As Montana starts to allow black bears to be hunted with dogs, some voice concerns about black bear populations, mother bears with cubs, and the quality of the existing bear hunt.

On Friday, with the opening of hound hunting adding more complications, the Fish, Wildlife & Parks commission debated when to end the black bear season and how to report black bear kills. Both are important as more hunting means bear populations are potentially pushed to their limits.

Previously, hunting bears with dogs was banned in Montana because it’s not seen as “fair chase,” which requires hunters to avoid methods and technology that give them an unfair advantage. But the 2021 Legislature passed House Bill 468 on a party-line vote to allow hound hunting, making Montana one of a dozen states allowing the practice.

However, Montana is the only state of the 12 that also manages grizzly bears. So hound hunters were disappointed that FWP chose to allow hound hunting only outside occupied grizzly habitat. That means hounds are allowed only in the Bitterroot, lower Clark Fork and Big Hole river watersheds of western Montana although most of central and eastern Montana are open to dogs.

Jeff Darrah of Sportsmen for Fish and Wildlife - an organization that supported a slew of 2021 bills that brought more contentious hunting and trapping practices into the state – said grizzly bears are a poor excuse to exclude hound hunting, just as it was for restricting wolf trapping because only one grizzly bear was trapped in Montana.

“The activists continue to use the possibility of grizzly bears being chased by a dog as their tactic,” Darrah said.

While a few commenters brought up the fair-chase problem, regular bear hunters, dubbed spot-and-stalk hunters, said they didn’t like having to compete with hound hunters. Regular hunters already kill about 700 bears a year in Region 1 in northwestern Montana, and regional biologist Neil Anderson said that’s close to the limit of what the population can stand.

“We feel that we may at times, even under the current circumstances, hit that population pretty hard, because you see a subsequent decline after extreme highs to where we see a pretty good drop in the population,” Anderson said.

Commissioner Pat Tabor not only supported FWP’s proposal – which allows hound hunters to kill bears until May 31 in some districts and then chase them for training until June 15 – but he also added requirements for collars that allow hunters to call dogs back and track them with GPS.

“I want this to succeed. This is a brand new opportunity,” Tabor said.

Then, Tabor went on to push for the two additional proposals of a statewide season closure of June 15 for all black bear hunting and the elimination of a physical inspection of bear carcasses. Tabor said he had worked with Region 1 staff and FWP Chief of Staff Quentin Kujala to learn how far they could go.

“I put all this bear stuff on them, and they worked tirelessly to look at this,” Tabor said.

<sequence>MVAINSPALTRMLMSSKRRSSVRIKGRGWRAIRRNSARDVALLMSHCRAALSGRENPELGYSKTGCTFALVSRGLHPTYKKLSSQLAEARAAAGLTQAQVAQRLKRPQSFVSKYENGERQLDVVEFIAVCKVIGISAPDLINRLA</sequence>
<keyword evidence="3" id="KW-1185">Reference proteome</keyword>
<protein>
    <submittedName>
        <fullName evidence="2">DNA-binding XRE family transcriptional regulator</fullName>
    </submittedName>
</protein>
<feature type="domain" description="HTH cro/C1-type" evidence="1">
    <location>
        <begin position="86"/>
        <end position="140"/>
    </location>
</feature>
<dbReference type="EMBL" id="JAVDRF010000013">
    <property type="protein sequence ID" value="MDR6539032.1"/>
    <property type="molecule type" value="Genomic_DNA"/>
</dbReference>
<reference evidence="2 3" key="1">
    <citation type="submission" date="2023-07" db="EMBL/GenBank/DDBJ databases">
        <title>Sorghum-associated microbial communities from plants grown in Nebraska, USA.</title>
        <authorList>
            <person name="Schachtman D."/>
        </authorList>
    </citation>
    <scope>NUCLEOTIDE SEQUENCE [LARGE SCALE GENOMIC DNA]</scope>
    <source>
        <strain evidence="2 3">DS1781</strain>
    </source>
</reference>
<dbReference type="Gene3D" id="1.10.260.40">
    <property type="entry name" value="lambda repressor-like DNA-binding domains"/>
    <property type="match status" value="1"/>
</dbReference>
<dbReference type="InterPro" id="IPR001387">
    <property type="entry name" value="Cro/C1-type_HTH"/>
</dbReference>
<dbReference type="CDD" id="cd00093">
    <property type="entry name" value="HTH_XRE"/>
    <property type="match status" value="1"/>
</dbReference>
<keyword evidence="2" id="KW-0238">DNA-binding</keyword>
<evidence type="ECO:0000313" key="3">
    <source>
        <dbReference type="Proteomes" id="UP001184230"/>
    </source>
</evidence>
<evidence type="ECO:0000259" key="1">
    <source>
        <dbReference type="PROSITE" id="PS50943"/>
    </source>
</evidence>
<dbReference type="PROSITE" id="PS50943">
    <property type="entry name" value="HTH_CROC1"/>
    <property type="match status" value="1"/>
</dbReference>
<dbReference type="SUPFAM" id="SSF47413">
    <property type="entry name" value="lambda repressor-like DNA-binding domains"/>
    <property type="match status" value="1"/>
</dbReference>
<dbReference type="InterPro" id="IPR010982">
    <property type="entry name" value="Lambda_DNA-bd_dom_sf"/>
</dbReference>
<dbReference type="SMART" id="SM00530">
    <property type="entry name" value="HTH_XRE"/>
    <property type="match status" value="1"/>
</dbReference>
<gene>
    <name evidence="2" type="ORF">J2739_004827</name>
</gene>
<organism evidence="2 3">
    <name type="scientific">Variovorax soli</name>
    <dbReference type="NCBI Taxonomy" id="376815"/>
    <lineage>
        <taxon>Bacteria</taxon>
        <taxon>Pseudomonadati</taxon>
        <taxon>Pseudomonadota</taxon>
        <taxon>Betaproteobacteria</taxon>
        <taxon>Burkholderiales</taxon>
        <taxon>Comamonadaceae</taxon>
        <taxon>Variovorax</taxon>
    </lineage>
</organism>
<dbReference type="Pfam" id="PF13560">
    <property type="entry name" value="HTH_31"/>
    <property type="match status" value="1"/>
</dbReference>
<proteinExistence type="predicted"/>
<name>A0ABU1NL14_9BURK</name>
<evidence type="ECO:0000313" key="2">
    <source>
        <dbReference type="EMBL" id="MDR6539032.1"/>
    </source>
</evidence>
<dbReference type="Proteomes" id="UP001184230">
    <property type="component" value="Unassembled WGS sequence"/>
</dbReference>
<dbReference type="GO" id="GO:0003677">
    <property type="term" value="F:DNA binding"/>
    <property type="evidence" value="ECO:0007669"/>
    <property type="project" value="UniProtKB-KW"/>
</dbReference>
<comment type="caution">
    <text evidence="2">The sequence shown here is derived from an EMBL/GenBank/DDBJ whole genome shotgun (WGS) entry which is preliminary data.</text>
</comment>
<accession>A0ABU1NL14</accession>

Later, Stephen Capra of Footloose Montana said Tabor should recuse himself from the issue due to conflict of interest since Tabor is an outfitter and stands to profit from the changes.

Tabor said a June 15 closing would make all the districts uniform, instead of closing some on May 31. But when asked, several biologists said they were concerned going to June 15 could damage the populations, now that a hound-hunting season was being added. Also, male bears tend to come out of hibernation first in the spring, followed by females and finally females with cubs. So the later the season runs, the more likely hunters are to kill females, which drops the population more.

Region 4 biologist Corey Loecker said he was worried about too many hound hunters coming to his region since they can’t hunt on the western side of the state. Region 5 wildlife manager Matt Ladd said females already account for 40% of the kills in one of his districts.

“That’s at our upper limit. With the consideration of the hound season coming on, we have concerns that we could increase that harvest and not be sustainable,” Ladd said.

Tabor withdrew the motion to extend the season but said he wanted better population monitoring to know whether bears would be affected.

Currently, FWP monitors black bear populations using the number of kills each season and a physical inspection of the carcasses. Hunters bring bears to FWP so biologists can see the sex and condition of the animal and remove a tooth to age the bear. But it takes time.

FWP proposed getting rid of the physical inspection in favor of a mandatory requirement to have hunters send in a tooth. However, hunters sometimes botch the extraction or don’t comply, so valuable information is lost, including how many lactating females were killed. Again, most of the biologists didn’t support getting rid of the inspection.

Darrah said getting rid of inspections could give anti-hunting groups more reason to attack bear hunting, citing how Washington state recently suspended its bear season.

Commissioner Pat Byorth, a former fisheries biologist, cautioned against dropping the physical inspection.

“There was no public comment that supported getting rid of the check,” Byorth said. “With adding a hound season, we’re taking a huge risk by not gathering the best possible data. Third, with the grizzly delisting proposal, it’s incumbent on us to demonstrate how seriously we take our biological science-based management.”

Anderson said Region 1 had supported the proposal due to staff overload and with the assumption that it would be part of an expanded population monitoring effort.

In the end, the commission voted to keep the physical exam for all regions except Region 1, which will run a pilot project to test whether tooth submissions are enough.

Contact reporter Laura Lundquist at lundquist@missoulacurrent.com.